For the First Week of November:
• Plant remainder of spring flowering bulbs.
• Pull up diseased-free annuals and add to compost pile along with leaves and leftover garden material.
• Cut back and mulch perennials. Mulching will insulate them from the winter cold, and cutting them back will give them a tidy appearance.
• Dig up dahlias, caladiums, gladiolus, etc. Wash away soil; dry, label and place in a bag or box; and cover with sphagnum, moss, saw dust, or perlite. Store in a cool, dry place.
The Second Week of November:
• Pot amaryllis to have them bloom by winter.
• Drain and bring in garden hoses and sprinklers to avoid freezing damage.
• Transplant trees and shrubs after leaves have dropped.
• Clean up garden and plant cover crop to improve existing soil condition.
• Prevent mice and rabbits from damaging young trees by wrapping the base of the trunks 18 inches high with screening.
• Cut back roses 18 to 20 inches and mulch heavily to give them protection and help them survive the winter.
The Third Week of November:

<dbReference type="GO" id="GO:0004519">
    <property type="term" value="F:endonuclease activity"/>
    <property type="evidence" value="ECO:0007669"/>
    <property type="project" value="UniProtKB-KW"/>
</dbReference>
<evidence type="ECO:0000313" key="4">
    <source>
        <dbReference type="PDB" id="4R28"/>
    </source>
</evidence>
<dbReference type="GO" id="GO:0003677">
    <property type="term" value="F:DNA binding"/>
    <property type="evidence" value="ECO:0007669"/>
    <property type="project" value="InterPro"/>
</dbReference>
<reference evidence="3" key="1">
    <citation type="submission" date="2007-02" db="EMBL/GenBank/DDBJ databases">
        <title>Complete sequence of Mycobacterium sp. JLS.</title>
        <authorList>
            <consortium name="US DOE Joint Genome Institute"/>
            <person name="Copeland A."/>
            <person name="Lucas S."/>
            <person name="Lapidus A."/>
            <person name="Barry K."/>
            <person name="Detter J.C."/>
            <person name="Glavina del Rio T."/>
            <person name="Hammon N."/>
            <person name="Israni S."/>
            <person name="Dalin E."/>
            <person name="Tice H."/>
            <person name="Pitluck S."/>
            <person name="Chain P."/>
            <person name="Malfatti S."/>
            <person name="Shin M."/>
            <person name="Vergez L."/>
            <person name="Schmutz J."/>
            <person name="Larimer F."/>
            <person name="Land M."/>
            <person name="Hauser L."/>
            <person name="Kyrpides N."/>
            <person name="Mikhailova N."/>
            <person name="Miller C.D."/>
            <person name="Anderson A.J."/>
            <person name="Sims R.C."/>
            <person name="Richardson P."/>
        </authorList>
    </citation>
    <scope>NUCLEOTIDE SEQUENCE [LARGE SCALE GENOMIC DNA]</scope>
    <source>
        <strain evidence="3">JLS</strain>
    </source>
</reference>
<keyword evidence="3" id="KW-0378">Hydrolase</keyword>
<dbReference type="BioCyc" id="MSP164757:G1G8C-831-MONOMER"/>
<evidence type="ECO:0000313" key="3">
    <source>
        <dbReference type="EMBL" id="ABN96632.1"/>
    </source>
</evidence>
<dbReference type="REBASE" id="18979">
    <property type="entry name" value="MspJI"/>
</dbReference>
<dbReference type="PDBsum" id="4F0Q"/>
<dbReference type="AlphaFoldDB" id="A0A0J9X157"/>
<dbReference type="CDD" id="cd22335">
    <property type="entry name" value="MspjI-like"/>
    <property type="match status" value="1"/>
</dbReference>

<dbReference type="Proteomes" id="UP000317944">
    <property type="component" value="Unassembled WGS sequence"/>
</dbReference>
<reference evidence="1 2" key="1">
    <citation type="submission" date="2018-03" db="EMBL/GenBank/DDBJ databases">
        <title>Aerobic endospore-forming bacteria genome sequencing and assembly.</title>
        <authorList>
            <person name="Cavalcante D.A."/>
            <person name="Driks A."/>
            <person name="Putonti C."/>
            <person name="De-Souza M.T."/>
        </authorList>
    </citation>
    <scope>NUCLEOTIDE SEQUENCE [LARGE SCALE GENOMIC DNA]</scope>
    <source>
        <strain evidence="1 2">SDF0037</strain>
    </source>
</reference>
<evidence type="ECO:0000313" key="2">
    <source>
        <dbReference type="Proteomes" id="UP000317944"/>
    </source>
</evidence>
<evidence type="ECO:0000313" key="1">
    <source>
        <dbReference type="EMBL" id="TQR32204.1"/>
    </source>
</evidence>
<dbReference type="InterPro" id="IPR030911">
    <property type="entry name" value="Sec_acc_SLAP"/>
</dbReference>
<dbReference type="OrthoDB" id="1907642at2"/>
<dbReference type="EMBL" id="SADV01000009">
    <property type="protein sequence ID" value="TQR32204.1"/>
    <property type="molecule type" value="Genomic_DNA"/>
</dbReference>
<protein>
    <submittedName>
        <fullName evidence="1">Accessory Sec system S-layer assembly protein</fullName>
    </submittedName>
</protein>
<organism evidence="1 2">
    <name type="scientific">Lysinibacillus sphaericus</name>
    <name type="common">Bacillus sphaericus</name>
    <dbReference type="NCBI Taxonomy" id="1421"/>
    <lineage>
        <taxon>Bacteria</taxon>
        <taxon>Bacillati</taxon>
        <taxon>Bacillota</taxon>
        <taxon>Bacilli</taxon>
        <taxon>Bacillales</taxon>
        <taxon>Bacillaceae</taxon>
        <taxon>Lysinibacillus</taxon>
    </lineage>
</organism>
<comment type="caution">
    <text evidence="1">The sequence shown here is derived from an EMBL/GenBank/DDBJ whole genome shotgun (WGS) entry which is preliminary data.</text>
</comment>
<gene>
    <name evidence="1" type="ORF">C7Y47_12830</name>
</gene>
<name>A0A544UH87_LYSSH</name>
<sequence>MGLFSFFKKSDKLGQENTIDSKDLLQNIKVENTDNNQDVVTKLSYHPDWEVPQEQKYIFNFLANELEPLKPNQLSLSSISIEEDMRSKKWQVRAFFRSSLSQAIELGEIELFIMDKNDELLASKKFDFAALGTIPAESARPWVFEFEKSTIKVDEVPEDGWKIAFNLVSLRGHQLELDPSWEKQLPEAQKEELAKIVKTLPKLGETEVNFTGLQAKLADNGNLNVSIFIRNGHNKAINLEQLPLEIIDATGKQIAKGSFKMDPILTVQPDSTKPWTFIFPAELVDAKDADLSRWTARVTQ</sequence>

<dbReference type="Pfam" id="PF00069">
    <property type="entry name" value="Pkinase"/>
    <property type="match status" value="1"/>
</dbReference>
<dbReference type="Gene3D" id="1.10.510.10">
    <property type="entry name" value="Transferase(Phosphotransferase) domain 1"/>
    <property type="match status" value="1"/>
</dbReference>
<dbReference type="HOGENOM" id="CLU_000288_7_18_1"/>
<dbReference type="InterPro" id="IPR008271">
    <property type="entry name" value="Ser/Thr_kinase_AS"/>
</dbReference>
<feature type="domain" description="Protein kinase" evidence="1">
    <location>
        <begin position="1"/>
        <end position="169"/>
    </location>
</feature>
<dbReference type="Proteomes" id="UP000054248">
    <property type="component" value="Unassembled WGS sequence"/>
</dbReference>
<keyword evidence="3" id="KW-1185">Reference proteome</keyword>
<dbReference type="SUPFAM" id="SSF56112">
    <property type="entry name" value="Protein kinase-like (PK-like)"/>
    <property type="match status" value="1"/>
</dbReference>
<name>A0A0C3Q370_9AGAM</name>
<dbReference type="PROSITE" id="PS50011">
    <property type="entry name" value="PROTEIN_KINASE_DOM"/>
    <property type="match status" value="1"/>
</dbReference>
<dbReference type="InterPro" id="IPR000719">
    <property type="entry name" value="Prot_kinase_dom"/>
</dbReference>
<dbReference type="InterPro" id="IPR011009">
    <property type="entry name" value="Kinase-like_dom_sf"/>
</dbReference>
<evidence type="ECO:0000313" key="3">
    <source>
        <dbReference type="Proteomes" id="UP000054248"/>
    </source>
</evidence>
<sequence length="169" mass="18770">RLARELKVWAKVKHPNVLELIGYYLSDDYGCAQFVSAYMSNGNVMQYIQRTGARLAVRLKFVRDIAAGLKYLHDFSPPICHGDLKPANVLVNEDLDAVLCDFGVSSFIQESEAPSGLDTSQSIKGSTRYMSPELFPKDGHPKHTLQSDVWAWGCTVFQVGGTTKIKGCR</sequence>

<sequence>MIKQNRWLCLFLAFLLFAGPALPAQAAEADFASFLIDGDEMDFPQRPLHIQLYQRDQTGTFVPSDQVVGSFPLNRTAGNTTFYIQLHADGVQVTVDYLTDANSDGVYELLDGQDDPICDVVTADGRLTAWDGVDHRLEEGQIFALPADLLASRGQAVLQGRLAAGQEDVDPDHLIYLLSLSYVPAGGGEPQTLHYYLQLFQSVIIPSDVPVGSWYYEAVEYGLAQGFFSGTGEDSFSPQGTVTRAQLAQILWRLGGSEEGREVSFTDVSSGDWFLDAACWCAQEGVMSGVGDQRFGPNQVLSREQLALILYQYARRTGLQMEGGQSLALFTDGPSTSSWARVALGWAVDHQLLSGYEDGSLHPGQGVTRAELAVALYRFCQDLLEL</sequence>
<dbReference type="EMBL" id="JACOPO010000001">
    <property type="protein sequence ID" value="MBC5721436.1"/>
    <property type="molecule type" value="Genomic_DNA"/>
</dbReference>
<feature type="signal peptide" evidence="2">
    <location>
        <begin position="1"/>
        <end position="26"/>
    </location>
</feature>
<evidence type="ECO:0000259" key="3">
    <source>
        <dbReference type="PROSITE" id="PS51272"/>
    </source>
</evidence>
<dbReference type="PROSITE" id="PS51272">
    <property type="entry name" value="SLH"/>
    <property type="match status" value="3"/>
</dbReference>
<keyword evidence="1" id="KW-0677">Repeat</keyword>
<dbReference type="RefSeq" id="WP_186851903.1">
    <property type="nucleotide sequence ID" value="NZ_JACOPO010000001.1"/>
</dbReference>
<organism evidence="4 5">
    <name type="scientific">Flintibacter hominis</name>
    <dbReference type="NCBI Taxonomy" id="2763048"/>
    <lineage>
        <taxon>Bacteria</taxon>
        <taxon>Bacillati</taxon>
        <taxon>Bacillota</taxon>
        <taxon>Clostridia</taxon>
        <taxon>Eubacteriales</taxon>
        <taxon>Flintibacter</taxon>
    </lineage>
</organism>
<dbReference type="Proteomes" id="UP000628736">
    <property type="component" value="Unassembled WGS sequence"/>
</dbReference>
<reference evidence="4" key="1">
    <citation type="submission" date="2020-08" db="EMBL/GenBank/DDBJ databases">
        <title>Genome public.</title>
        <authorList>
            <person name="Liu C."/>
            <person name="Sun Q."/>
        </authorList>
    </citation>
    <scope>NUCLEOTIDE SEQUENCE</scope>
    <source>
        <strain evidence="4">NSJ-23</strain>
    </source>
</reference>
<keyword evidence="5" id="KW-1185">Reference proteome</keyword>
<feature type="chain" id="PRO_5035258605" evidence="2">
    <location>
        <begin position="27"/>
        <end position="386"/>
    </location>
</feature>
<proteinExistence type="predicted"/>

• Fertilize shade and peach trees.
• Cut leaf material down to ground level after frost has killed the leaf stalks on perennial vegetables like asparagus and rhubarb.
• Mulch evergreens.
• Store apples or pears separately from vegetables. These fruits give off a gas that speeds the ripening and breakdown of vegetables and that also changes their flavors.
• Water all trees and shrubs thoroughly every week until the ground freezes to prevent winter windburn.
The Last Week of November:
• Cut chrysanthemum stems back to ground level after they have stopped blooming. Add these stems, dried leaves and branches to the compost pile.
• Collect grapevines for making wreaths after the leaves have fallen in the woods.
• While in the woods, collect nuts, old bird nests, and pine cones to be used for decorating.
• Pay careful attention to houseplants throughout the winter.
• Check guy wires around newly planted trees to make sure they will not be damaged by windy weather throughout the fall and winter.